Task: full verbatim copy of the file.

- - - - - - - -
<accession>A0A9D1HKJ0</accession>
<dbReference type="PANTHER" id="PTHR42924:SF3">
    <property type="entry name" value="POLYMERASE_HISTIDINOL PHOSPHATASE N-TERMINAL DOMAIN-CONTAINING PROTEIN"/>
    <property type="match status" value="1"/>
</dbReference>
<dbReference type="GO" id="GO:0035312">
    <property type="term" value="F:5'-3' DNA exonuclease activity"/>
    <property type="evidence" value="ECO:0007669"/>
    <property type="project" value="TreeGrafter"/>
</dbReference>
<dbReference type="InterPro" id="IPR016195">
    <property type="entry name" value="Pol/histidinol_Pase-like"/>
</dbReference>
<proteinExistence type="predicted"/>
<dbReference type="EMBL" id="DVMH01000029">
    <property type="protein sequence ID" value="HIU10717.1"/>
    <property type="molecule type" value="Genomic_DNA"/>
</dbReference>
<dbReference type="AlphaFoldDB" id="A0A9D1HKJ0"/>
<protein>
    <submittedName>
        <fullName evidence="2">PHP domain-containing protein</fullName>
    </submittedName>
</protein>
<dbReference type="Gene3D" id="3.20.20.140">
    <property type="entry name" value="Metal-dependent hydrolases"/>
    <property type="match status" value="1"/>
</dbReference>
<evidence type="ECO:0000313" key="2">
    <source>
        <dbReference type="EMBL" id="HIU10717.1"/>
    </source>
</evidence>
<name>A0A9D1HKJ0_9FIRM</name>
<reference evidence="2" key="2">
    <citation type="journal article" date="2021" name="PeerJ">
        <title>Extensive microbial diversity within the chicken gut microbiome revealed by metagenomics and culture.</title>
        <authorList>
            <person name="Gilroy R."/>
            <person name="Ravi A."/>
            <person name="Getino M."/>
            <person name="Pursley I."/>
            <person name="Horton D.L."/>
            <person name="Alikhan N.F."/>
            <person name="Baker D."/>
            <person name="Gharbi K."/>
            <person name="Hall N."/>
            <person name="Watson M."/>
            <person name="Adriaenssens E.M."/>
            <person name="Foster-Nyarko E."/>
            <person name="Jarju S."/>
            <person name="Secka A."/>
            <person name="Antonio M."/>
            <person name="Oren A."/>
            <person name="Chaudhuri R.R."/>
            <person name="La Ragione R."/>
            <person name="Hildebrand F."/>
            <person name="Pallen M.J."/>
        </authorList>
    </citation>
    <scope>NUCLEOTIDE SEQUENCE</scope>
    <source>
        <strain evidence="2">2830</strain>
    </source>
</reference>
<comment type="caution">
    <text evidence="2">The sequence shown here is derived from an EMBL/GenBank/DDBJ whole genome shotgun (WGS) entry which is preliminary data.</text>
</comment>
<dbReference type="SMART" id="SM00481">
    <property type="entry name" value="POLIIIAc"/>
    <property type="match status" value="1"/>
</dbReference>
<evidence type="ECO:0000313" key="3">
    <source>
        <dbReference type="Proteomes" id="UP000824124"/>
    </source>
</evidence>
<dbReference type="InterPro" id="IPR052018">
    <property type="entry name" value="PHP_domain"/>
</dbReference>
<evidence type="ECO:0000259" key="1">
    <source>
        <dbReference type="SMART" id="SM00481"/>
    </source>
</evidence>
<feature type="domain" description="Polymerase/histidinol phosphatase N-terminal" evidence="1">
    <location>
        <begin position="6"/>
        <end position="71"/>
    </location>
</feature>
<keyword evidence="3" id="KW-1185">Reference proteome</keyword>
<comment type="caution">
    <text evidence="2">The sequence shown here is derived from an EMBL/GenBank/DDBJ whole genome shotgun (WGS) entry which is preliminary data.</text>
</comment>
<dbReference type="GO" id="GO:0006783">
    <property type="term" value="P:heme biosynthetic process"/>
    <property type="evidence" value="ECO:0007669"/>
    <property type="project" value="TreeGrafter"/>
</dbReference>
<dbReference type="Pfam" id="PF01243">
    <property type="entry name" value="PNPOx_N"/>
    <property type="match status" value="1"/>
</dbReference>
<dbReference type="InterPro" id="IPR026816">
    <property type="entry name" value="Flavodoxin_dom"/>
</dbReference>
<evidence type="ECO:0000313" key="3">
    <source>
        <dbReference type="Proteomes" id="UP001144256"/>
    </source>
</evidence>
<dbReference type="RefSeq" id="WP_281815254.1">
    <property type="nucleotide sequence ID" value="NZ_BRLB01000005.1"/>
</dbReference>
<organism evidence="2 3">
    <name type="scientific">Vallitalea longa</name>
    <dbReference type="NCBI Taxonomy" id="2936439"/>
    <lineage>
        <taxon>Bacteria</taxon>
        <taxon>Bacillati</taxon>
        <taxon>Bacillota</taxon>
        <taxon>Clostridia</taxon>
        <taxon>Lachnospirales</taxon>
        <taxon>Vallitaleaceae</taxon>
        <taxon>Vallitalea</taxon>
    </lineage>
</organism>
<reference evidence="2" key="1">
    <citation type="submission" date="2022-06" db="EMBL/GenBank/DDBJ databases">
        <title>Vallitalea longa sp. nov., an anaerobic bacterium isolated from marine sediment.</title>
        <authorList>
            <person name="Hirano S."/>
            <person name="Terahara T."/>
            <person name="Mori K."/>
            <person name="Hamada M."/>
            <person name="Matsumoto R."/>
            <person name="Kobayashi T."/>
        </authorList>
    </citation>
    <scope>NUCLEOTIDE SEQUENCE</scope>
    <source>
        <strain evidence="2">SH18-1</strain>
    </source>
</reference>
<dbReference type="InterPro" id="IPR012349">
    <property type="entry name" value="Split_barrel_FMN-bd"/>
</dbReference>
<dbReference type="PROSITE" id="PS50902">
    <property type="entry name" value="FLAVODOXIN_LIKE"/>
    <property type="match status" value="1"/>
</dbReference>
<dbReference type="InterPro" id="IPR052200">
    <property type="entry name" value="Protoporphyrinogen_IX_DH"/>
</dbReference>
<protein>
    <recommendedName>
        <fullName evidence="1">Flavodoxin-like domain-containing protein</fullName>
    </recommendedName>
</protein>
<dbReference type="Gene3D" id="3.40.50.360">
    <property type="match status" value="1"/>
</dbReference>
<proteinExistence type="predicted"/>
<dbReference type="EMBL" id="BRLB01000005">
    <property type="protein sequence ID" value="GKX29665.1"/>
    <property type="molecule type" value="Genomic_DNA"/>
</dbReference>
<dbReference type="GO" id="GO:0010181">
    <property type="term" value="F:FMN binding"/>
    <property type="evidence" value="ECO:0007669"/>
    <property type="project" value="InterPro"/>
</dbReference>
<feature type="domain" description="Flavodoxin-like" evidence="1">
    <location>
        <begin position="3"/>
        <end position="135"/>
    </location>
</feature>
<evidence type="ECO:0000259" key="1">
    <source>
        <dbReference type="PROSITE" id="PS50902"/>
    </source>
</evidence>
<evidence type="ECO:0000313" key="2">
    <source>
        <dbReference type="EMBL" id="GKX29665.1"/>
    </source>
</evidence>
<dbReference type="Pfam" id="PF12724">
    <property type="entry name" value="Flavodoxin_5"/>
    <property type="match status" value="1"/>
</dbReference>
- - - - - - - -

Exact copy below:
<accession>A0A9D1HKJ0</accession>
<dbReference type="PANTHER" id="PTHR42924:SF3">
    <property type="entry name" value="POLYMERASE_HISTIDINOL PHOSPHATASE N-TERMINAL DOMAIN-CONTAINING PROTEIN"/>
    <property type="match status" value="1"/>
</dbReference>
<dbReference type="GO" id="GO:0035312">
    <property type="term" value="F:5'-3' DNA exonuclease activity"/>
    <property type="evidence" value="ECO:0007669"/>
    <property type="project" value="TreeGrafter"/>
</dbReference>
<dbReference type="InterPro" id="IPR016195">
    <property type="entry name" value="Pol/histidinol_Pase-like"/>
</dbReference>
<proteinExistence type="predicted"/>
<dbReference type="EMBL" id="DVMH01000029">
    <property type="protein sequence ID" value="HIU10717.1"/>
    <property type="molecule type" value="Genomic_DNA"/>
</dbReference>
<dbReference type="AlphaFoldDB" id="A0A9D1HKJ0"/>
<protein>
    <submittedName>
        <fullName evidence="2">PHP domain-containing protein</fullName>
    </submittedName>
</protein>
<dbReference type="Gene3D" id="3.20.20.140">
    <property type="entry name" value="Metal-dependent hydrolases"/>
    <property type="match status" value="1"/>
</dbReference>
<evidence type="ECO:0000313" key="2">
    <source>
        <dbReference type="EMBL" id="HIU10717.1"/>
    </source>
</evidence>
<name>A0A9D1HKJ0_9FIRM</name>
<reference evidence="2" key="2">
    <citation type="journal article" date="2021" name="PeerJ">
        <title>Extensive microbial diversity within the chicken gut microbiome revealed by metagenomics and culture.</title>
        <authorList>
            <person name="Gilroy R."/>
            <person name="Ravi A."/>
            <person name="Getino M."/>
            <person name="Pursley I."/>
            <person name="Horton D.L."/>
            <person name="Alikhan N.F."/>
            <person name="Baker D."/>
            <person name="Gharbi K."/>
            <person name="Hall N."/>
            <person name="Watson M."/>
            <person name="Adriaenssens E.M."/>
            <person name="Foster-Nyarko E."/>
            <person name="Jarju S."/>
            <person name="Secka A."/>
            <person name="Antonio M."/>
            <person name="Oren A."/>
            <person name="Chaudhuri R.R."/>
            <person name="La Ragione R."/>
            <person name="Hildebrand F."/>
            <person name="Pallen M.J."/>
        </authorList>
    </citation>
    <scope>NUCLEOTIDE SEQUENCE</scope>
    <source>
        <strain evidence="2">2830</strain>
    </source>
</reference>
<comment type="caution">
    <text evidence="2">The sequence shown here is derived from an EMBL/GenBank/DDBJ whole genome shotgun (WGS) entry which is preliminary data.</text>
</comment>
<dbReference type="SMART" id="SM00481">
    <property type="entry name" value="POLIIIAc"/>
    <property type="match status" value="1"/>
</dbReference>
<evidence type="ECO:0000313" key="3">
    <source>
        <dbReference type="Proteomes" id="UP000824124"/>
    </source>
</evidence>
<dbReference type="InterPro" id="IPR052018">
    <property type="entry name" value="PHP_domain"/>
</dbReference>
<evidence type="ECO:0000259" key="1">
    <source>
        <dbReference type="SMART" id="SM00481"/>
    </source>
</evidence>
<feature type="domain" description="Polymerase/histidinol phosphatase N-terminal" evidence="1">
    <location>
        <begin position="6"/>
        <end position="71"/>
    </location>
</feature>
<keyword evidence="3" id="KW-1185">Reference proteome</keyword>
<comment type="caution">
    <text evidence="2">The sequence shown here is derived from an EMBL/GenBank/DDBJ whole genome shotgun (WGS) entry which is preliminary data.</text>
</comment>
<dbReference type="GO" id="GO:0006783">
    <property type="term" value="P:heme biosynthetic process"/>
    <property type="evidence" value="ECO:0007669"/>
    <property type="project" value="TreeGrafter"/>
</dbReference>
<dbReference type="Pfam" id="PF01243">
    <property type="entry name" value="PNPOx_N"/>
    <property type="match status" value="1"/>
</dbReference>
<dbReference type="InterPro" id="IPR026816">
    <property type="entry name" value="Flavodoxin_dom"/>
</dbReference>
<evidence type="ECO:0000313" key="3">
    <source>
        <dbReference type="Proteomes" id="UP001144256"/>
    </source>
</evidence>
<dbReference type="RefSeq" id="WP_281815254.1">
    <property type="nucleotide sequence ID" value="NZ_BRLB01000005.1"/>
</dbReference>
<organism evidence="2 3">
    <name type="scientific">Vallitalea longa</name>
    <dbReference type="NCBI Taxonomy" id="2936439"/>
    <lineage>
        <taxon>Bacteria</taxon>
        <taxon>Bacillati</taxon>
        <taxon>Bacillota</taxon>
        <taxon>Clostridia</taxon>
        <taxon>Lachnospirales</taxon>
        <taxon>Vallitaleaceae</taxon>
        <taxon>Vallitalea</taxon>
    </lineage>
</organism>
<reference evidence="2" key="1">
    <citation type="submission" date="2022-06" db="EMBL/GenBank/DDBJ databases">
        <title>Vallitalea longa sp. nov., an anaerobic bacterium isolated from marine sediment.</title>
        <authorList>
            <person name="Hirano S."/>
            <person name="Terahara T."/>
            <person name="Mori K."/>
            <person name="Hamada M."/>
            <person name="Matsumoto R."/>
            <person name="Kobayashi T."/>
        </authorList>
    </citation>
    <scope>NUCLEOTIDE SEQUENCE</scope>
    <source>
        <strain evidence="2">SH18-1</strain>
    </source>
</reference>
<dbReference type="InterPro" id="IPR012349">
    <property type="entry name" value="Split_barrel_FMN-bd"/>
</dbReference>
<dbReference type="PROSITE" id="PS50902">
    <property type="entry name" value="FLAVODOXIN_LIKE"/>
    <property type="match status" value="1"/>
</dbReference>
<dbReference type="InterPro" id="IPR052200">
    <property type="entry name" value="Protoporphyrinogen_IX_DH"/>
</dbReference>
<protein>
    <recommendedName>
        <fullName evidence="1">Flavodoxin-like domain-containing protein</fullName>
    </recommendedName>
</protein>
<dbReference type="Gene3D" id="3.40.50.360">
    <property type="match status" value="1"/>
</dbReference>
<proteinExistence type="predicted"/>
<dbReference type="EMBL" id="BRLB01000005">
    <property type="protein sequence ID" value="GKX29665.1"/>
    <property type="molecule type" value="Genomic_DNA"/>
</dbReference>
<dbReference type="GO" id="GO:0010181">
    <property type="term" value="F:FMN binding"/>
    <property type="evidence" value="ECO:0007669"/>
    <property type="project" value="InterPro"/>
</dbReference>
<feature type="domain" description="Flavodoxin-like" evidence="1">
    <location>
        <begin position="3"/>
        <end position="135"/>
    </location>
</feature>
<evidence type="ECO:0000259" key="1">
    <source>
        <dbReference type="PROSITE" id="PS50902"/>
    </source>
</evidence>
<evidence type="ECO:0000313" key="2">
    <source>
        <dbReference type="EMBL" id="GKX29665.1"/>
    </source>
</evidence>
<dbReference type="Pfam" id="PF12724">
    <property type="entry name" value="Flavodoxin_5"/>
    <property type="match status" value="1"/>
</dbReference>